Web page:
My daughter, Emiko, played in her first golf tournament on Wednesday. And while it would be a great story to be able to say she came in first, the truth is she came in last (and by quite a bit). Her score and where she finished in the standings takes nothing away from how proud and amazed I am with how she handled herself. It made me smile when she asked when she could play in another tournament.
After looking back on the day, I thought this post would be about what she learned from playing her first tournament, but it turns out this is about what she taught me.
- Coming in last does not ruin your self-esteem – Doing her best and working to get better have given her more confidence than any “everybody gets a trophy” sport she’s ever played in.
- This is life, not Facebook – Facebook is an amalgamation of special moments not a true picture of life. I don’t know how many Facebook moments I’ll have with her, but I’m happy we have life together.
- Learning is the lesson – Any situation can be positive if you learn something from it. She didn’t enjoy losing, but I saw her focusing on the things she needed to improve and that’s what made it such a great experience for her.
We Lutherans talk about how God uses our vocations to place us where we can serve our neighbor. In this case, I see how He has blessed me by placing me where I not only serve my daughter, but also learn from her. Oh yeah, it’s also a blessing that her mother “rides” me to take Emiko golfing.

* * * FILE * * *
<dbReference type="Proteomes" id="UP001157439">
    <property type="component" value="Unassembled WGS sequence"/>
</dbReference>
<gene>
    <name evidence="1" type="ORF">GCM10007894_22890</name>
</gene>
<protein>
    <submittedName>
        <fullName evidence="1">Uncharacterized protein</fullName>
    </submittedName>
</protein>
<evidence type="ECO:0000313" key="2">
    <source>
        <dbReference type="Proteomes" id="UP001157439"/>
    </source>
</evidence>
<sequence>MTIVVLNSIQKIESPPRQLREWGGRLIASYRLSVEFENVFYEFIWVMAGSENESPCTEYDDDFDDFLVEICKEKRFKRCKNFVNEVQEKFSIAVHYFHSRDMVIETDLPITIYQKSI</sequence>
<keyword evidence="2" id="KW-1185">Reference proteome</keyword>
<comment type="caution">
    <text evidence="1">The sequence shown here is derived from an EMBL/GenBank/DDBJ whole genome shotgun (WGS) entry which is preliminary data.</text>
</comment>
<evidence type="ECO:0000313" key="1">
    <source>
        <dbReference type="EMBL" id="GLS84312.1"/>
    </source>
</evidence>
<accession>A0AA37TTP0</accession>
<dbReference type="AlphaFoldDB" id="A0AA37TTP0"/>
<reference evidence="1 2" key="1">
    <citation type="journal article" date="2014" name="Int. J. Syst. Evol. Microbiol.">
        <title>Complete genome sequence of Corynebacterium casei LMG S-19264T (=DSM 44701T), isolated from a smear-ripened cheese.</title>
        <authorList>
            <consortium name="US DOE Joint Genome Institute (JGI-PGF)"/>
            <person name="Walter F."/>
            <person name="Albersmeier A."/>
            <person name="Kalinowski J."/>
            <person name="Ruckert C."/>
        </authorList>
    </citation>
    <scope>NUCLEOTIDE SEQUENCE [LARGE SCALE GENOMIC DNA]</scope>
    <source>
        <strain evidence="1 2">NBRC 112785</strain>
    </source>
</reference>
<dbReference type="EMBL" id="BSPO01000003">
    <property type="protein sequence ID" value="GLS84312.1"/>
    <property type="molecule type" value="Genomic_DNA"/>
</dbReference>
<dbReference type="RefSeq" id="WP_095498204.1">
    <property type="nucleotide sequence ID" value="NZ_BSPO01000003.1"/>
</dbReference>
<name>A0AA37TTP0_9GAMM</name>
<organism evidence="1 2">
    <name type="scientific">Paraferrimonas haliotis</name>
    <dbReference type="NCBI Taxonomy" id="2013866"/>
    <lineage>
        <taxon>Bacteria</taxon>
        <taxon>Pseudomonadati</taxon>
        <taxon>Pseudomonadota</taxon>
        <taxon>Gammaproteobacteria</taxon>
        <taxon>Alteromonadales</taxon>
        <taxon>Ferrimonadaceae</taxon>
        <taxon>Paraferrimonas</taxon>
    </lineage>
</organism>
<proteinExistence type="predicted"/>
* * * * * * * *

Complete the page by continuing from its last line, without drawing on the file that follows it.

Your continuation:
Emiko and I finished the basic project book that came with the Arduino. The problem was that she was good at following the diagrams but had no idea what was really happening and wouldn’t be able to do anything other than follow them. So I found Exploring Arduino which goes through similar projects but explains in detail the circuits and programs. The explanation of voltages, currents, resistance, etc. went ok, but then we got to the programming. She had a very difficult time putting into practice the concept of a variable. I tried every way I could to explain it, but she didn’t and each with each attempt my voice got louder and louder. She teared up and was clearly frustrated and while we got through the exercise it wasn’t the best session we had ever had.
The next morning I kept replaying the events and what I remember most was that I had turned something that she thought was interesting and fun into the exact opposite. I really didn’t want her to lose interest in something because I had turned her off. I texted Erin to have Emiko call me when she was awake. When she called I apologized and she forgave me. I told her how sorry I was and that I didn’t want my being a bad teacher to prevent her from having fun and learning.